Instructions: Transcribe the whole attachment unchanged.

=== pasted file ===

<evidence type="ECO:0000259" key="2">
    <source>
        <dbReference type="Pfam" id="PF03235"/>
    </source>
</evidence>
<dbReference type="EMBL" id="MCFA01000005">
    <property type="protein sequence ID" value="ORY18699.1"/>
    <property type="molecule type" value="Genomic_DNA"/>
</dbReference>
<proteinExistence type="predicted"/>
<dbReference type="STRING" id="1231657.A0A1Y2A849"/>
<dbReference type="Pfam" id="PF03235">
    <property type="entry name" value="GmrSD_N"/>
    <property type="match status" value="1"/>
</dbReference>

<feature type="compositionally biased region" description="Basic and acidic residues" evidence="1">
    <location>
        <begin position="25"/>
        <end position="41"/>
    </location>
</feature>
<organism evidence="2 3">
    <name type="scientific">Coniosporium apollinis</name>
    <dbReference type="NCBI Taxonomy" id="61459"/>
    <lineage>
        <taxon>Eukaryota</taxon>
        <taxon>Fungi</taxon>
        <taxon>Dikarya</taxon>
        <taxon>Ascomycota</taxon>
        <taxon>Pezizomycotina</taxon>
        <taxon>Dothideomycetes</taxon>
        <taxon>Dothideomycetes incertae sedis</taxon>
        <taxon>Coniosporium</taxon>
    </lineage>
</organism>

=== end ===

<evidence type="ECO:0000259" key="2">
    <source>
        <dbReference type="Pfam" id="PF03235"/>
    </source>
</evidence>
<dbReference type="EMBL" id="MCFA01000005">
    <property type="protein sequence ID" value="ORY18699.1"/>
    <property type="molecule type" value="Genomic_DNA"/>
</dbReference>
<proteinExistence type="predicted"/>
<dbReference type="STRING" id="1231657.A0A1Y2A849"/>
<dbReference type="Pfam" id="PF03235">
    <property type="entry name" value="GmrSD_N"/>
    <property type="match status" value="1"/>
</dbReference>

<feature type="compositionally biased region" description="Basic and acidic residues" evidence="1">
    <location>
        <begin position="25"/>
        <end position="41"/>
    </location>
</feature>
<organism evidence="2 3">
    <name type="scientific">Coniosporium apollinis</name>
    <dbReference type="NCBI Taxonomy" id="61459"/>
    <lineage>
        <taxon>Eukaryota</taxon>
        <taxon>Fungi</taxon>
        <taxon>Dikarya</taxon>
        <taxon>Ascomycota</taxon>
        <taxon>Pezizomycotina</taxon>
        <taxon>Dothideomycetes</taxon>
        <taxon>Dothideomycetes incertae sedis</taxon>
        <taxon>Coniosporium</taxon>
    </lineage>
</organism>